How to Deal with Japanese Beetles

Managing Japanese Beetle Adults & Grubs While Minimizing Impacts on Pollinators

By Vijai Pandian, UW Madison Extension and PJ Liesch, UW Madison Entomology

Japanese Beetles have iridescent green bodies and legs. From above, they look like ovals with a green stripe down the center and brown striped sides.

Adult Japanese Beetles on a rose.

Established in Wisconsin in the 1990s, the Japanese beetle (Popillia japonica) is a voracious defoliator of many landscape and garden plants. Roses, birches, lindens, grapes, raspberries, Norway maples, beans, apples, plums, crabapples, elms, beech, asparagus, and rhubarb are some of its favorite plant species. Typically, Japanese beetles begin to emerge in late June and early July in WI, with peak activity for six to eight weeks. Adult beetles are active during the daytime and can fly an average of 1 to 2 miles. The female beetles prefer to lay eggs in the soil of lawns and other turfgrass areas.  The eggs hatch in about two weeks and the larvae (white grubs) feed on and can damage turfgrass.

Japanese beetles are tough to control in the landscape especially when bees and other beneficial insects are active during the same time.  Following are some best management options to control Japanese beetle adults and grub that can minimize impacts on pollinators:

Landscape Trees & Shrubs:

  • Although Japanese beetle feeding damage may be noticeable on landscape plants, well-established trees and shrubs generally tolerate damage without impacting bud emergence the following season. However, regular, severe defoliation can make some landscape plants more susceptible to secondary problems.  Tree species like birch and lindens suffering from severe foliar feeding damage over years can attract native borers which can kill the stressed trees. To minimize the stress of defoliation on sensitive tree species, boost plant health during the growing season with water, nutrients and other proper tree care practices.  For large trees with defoliation concerns, it is advisable to consult a certified arborist about management options.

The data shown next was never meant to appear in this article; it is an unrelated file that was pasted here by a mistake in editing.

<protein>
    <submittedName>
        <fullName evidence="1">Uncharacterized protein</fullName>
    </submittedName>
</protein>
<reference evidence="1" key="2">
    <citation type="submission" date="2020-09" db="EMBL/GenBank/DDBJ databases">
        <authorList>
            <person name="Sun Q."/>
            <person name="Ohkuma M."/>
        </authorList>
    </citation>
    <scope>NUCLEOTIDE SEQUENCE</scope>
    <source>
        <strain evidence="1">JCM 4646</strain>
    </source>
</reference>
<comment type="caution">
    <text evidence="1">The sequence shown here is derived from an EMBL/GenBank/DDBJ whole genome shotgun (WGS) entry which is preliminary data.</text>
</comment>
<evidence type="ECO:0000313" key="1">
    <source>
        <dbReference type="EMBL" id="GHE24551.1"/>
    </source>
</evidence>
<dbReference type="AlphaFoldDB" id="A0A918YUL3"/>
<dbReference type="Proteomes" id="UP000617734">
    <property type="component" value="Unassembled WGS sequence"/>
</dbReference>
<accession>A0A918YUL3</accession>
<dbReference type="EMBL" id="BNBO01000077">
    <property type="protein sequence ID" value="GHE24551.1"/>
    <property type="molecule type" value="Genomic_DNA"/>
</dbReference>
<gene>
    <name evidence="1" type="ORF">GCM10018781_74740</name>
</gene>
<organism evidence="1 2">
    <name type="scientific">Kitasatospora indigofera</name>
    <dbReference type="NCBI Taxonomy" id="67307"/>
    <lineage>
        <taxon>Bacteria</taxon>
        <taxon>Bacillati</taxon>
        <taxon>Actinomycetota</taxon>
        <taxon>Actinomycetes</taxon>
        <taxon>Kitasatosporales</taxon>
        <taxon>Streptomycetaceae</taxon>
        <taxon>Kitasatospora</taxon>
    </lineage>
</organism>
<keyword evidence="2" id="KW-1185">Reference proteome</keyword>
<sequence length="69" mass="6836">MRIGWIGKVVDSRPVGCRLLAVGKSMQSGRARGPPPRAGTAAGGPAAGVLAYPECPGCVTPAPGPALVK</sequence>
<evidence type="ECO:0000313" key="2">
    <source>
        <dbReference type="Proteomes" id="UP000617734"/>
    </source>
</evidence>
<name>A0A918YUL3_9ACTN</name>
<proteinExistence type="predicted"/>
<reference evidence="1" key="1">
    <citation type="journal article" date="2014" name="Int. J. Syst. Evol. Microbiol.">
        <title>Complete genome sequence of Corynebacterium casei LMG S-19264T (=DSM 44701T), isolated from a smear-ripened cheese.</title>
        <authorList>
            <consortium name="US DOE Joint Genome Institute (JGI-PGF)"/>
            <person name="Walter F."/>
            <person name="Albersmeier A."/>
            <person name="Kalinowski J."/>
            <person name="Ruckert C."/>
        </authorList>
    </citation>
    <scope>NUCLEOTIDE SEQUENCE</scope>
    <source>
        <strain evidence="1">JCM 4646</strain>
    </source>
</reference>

• Small shrubs like roses and young Japanese maples can be protected using nylon insect screens (mesh size less than or equal to ¼”) from late June to early September over the plant and securing the edge of the screen to the ground.
  • Hand-picking or knocking the beetles into a container of soapy water can be helpful for small plants when limited numbers of adult beetles are present in a yard or garden.
  • Acelepryn (Chlorantraniliprole) is a reduced risk insecticide product and is effective in controlling adult beetles on ornamental plants as a foliar application. It has low toxicity to bees, other pollinators, pets, and humans. Read the product label for spray application instruction.
  • Pheromone lure traps are not recommended for Japanese beetles. Such traps can indeed capture large numbers of Japanese beetles, but attract many more to the general area, which can result in additional damage.
  • Choosing less-favored plant species can minimize the impact of Japanese beetles in the landscape. Plants like arborvitae, boxwood, clematis, dogwood, forsythia, hemlock, hickory, holly, juniper, lilac, magnolia, northern red oak, pine, red maples, sweetgum, tulip tree, and yews have shown lesser feeding damage to Japanese beetle. (Referenced from Iowa State University Extension).